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Apollo Experience Report the Role of Flight Mission Rules in Mission Preparation and Conduct

Apollo Experience Report the Role of Flight Mission Rules in Mission Preparation and Conduct

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Published by Bob Andrepont
NASA Apollo Experience Report on the development of flight mission rules for the Apollo Program.
NASA Apollo Experience Report on the development of flight mission rules for the Apollo Program.

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Published by: Bob Andrepont on Jan 16, 2011
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01/16/2011

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NASA
TECHNICAL
NOTE
NASA
TN
0-7822
N
cv
00
h
d
z
c
4
&&
4
z
C
APOLLO EXPERIENCE REPORT
-
THE
ROLE
OF
FLIGHT MISSION RULES
IN
MISSION PREPARATION
AND
CONDUCT
by
Ldry
W.
Kyser
Lyndon
B.
Johnson
Space
Center
Houstor-2,
Texas
77058
NATIONAL AERONAUTICS AND SPACE ADMINISTRATION WASHINGTON, D.
C.
NOVEMBER
1974
 
1.
Re rt
No.
2.
Government Accession No.
NrSA TN D-7822
3.
Recipient's Catalog
No.
National Aeronautics and Space AdministrationWashington,
D.
C. 20546
1.
Title and Subtitle
APOLLO EXPERIENCE REPORTTHE ROLE OF FLIGHT MISSION RULESIN MISSION PREPARATION AND CONDUCT
7.
Authorb)
Larry
W.
Keyser
9.
Performing Organization Name and Address
Lyndon
B.
Johnson Space CenterHouston, Texas 77058
2.
Sponsoring Agency Name and Address
14.
Sponsoring Agency Code
I
5.
Report Date
November 1974
6.
Performing Organization Code
8.
Performing Organization Report
No.
JSC S-417
10.
Work Unit No.
640-89-00-00-72
11.
Contract or Grant
No.
13.
Type of Report and PeriodCovered
Technical Note
5.
Supplementary Notes
19.
Security Classif.
(of
this report)
Unc
la
s
sif
i
ed
20.
Security Classif. (of
this
page)
Unclassified
6.
Abstract
This report describes the development of flight mission rules from the mission developmentphase through the detailed mission-planning phase and through the testing and training phase.The procedure for review of the rules and the coordination requirements for mission-ruledevelopment are presented. The application of the rules to real-time decisionmaking
is
outlined, and consideration
is
given to the benefit of training ground controllers andflightcrews in the methods of determining the best response to a nonnominal in-flightsituation for which no action has been preplanned. The Flight Mission Rules document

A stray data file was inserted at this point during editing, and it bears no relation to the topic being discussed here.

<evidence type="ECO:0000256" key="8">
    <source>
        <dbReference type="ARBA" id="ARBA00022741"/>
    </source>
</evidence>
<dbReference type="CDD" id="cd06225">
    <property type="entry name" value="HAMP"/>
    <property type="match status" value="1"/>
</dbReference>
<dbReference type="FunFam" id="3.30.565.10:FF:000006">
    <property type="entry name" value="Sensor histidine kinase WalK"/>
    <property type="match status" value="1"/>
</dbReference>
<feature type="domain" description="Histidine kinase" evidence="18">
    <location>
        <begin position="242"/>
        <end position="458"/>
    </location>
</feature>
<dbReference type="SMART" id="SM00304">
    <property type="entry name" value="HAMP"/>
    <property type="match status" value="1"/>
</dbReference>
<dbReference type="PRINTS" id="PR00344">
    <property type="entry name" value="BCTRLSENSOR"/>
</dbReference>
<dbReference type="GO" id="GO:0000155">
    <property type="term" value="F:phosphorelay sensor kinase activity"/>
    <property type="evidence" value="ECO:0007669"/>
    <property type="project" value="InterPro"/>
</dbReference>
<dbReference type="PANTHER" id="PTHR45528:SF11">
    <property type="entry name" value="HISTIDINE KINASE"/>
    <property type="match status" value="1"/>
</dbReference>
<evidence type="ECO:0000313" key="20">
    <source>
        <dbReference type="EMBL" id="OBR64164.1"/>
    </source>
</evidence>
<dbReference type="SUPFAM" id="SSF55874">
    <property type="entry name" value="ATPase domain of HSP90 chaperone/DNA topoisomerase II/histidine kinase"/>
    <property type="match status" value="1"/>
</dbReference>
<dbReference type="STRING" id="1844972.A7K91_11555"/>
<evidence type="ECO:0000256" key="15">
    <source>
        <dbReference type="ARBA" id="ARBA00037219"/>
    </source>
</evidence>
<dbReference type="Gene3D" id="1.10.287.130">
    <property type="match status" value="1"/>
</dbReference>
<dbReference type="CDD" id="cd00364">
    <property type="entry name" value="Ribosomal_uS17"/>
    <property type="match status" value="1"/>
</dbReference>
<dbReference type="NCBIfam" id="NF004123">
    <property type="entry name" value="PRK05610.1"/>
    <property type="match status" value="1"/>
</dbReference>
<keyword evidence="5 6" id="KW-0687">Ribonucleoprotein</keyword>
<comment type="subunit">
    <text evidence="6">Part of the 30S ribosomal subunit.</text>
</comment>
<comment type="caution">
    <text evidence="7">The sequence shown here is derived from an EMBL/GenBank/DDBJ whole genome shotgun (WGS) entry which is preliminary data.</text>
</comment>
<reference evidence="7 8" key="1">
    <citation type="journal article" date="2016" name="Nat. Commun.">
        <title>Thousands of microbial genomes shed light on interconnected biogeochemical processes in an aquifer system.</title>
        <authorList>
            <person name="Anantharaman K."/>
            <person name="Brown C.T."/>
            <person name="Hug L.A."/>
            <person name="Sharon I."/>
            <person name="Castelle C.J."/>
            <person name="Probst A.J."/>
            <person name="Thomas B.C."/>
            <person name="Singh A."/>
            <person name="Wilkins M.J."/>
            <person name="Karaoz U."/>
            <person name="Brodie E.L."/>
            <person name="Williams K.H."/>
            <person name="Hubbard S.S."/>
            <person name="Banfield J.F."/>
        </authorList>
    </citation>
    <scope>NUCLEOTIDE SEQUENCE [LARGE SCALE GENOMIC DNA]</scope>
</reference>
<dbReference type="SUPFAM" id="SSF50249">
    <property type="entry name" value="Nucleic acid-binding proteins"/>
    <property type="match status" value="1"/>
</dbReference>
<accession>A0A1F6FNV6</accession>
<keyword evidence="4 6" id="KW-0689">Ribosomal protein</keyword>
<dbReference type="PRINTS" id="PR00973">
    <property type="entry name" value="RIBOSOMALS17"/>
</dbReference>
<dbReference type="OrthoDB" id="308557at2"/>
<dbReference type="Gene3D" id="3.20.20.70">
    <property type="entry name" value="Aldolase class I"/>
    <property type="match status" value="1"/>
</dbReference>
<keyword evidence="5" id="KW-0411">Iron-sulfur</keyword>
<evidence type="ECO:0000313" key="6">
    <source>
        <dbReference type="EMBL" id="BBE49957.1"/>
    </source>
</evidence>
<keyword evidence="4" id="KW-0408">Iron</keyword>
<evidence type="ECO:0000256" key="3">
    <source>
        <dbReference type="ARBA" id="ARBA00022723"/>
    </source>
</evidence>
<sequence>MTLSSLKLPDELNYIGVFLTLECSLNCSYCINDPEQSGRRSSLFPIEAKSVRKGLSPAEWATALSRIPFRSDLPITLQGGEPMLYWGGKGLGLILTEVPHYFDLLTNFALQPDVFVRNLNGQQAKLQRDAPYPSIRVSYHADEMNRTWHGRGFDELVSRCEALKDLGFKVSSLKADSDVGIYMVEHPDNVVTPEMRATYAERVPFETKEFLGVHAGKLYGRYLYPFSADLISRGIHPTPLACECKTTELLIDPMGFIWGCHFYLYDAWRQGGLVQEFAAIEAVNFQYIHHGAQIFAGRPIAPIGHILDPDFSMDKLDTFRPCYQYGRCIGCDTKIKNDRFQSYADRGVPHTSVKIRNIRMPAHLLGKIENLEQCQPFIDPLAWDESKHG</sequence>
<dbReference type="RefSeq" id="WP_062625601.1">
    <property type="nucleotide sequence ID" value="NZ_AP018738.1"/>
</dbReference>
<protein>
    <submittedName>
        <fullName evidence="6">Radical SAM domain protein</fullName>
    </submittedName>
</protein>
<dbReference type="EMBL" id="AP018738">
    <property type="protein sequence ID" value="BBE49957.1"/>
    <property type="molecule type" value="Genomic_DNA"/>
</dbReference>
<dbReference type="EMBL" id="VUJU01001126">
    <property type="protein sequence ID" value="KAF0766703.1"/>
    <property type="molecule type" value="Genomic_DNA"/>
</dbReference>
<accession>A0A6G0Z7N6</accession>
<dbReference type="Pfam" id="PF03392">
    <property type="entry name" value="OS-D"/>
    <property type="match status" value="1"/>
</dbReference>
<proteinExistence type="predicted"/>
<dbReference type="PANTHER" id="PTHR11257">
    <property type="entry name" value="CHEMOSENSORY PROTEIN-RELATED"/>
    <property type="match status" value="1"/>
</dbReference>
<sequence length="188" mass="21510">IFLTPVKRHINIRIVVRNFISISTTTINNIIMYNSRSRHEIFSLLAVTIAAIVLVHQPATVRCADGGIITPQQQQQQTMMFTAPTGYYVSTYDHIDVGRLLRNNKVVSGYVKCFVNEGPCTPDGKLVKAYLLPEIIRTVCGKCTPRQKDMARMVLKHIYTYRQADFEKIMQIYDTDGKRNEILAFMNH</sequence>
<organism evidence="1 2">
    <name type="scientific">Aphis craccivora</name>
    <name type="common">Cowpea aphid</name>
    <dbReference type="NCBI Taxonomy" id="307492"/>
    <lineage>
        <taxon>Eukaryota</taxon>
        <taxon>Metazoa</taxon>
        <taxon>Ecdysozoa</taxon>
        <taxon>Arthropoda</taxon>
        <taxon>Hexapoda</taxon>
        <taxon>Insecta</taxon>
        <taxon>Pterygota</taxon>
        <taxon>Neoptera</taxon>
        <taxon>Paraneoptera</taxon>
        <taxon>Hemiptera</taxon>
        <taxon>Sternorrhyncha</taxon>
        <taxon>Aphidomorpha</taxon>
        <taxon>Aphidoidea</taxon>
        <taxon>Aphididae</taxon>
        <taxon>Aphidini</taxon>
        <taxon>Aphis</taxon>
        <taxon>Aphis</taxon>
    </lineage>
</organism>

is
discussed in terms of the purpose and objective thereof and in terms of the definition, thedevelopment, and the use of mission rules.
21.
NO.
of Pages
22.
Price
10
$3.00
7.
Key Words (Suggested by Author(s))
18.
Distribution Statement
'
Flight Rules
'
Mission Operations
*
Mission PlanningSTAR Subject Category:
31
 
APOLLO EXPERIENCE REPORTTHE ROLE
OF
FLIGHT MISSION RULES
IN
MISSION PREPARATION AND CONDUCTBy Larry
W.
KeyserLyndon B. Johnson Space CenterSUMMARY
The premission preparation of flight mission
rules
delineates responsibility andauthority for the operational conduct of
a
mission. Because mission success and crewsafety often are dependent on clear instructions and precise actions, the questions ofwho has the authority to act and what the action
is
to be must be reso€ved before themission, whenever possible. The lack of immediate action, when required, because
of
undefined responsibilities or authority, can be just
as
disastrous
as
the wrong action.The effect of flight mission rules
was
to enable prompt and accurate preplanned actionto be taken
for
80 percent of the in-flight failures that occurred during the ApolloProgram.Premission coordination of mission rules helps management to observe thedevelopment of the planned execution of the mission and to monitor the methods ofoperation from mission to mission to ensure continuity of operational philosophybetween missions. The documentation of responses
(as
many
as
are
practical) toabnormal in-flight situations
is
a
good operational practice because
it
forces the entiremission-planning team to coordinate the various efforts. Premission coordination ofmission rules also facilitates the training of ground controllers and flightcrews in themethods of determining the best response to
a
nonnominal in-flight situation for whichan action has not been preplanned.
I
NTRODUCTI ON
Flight controllers accomplished the operational execution of the flight phase ofthe Apollo Program. The most important task of flight control
was
being prepared tomake correct real-time decisions consistent with crew safety, mission-objectivepriorities
,
and mission-operations/ hardware-performance constraints. Sometimesthese decisions were made in time-critical situations in which there
was
no time toreview possible actions
-
nly time to respond. The action based on these decisionsranged from
a
spacecraft switch reconfiguration or
a
small change in the Flight Planto an immediate termination of the mission.
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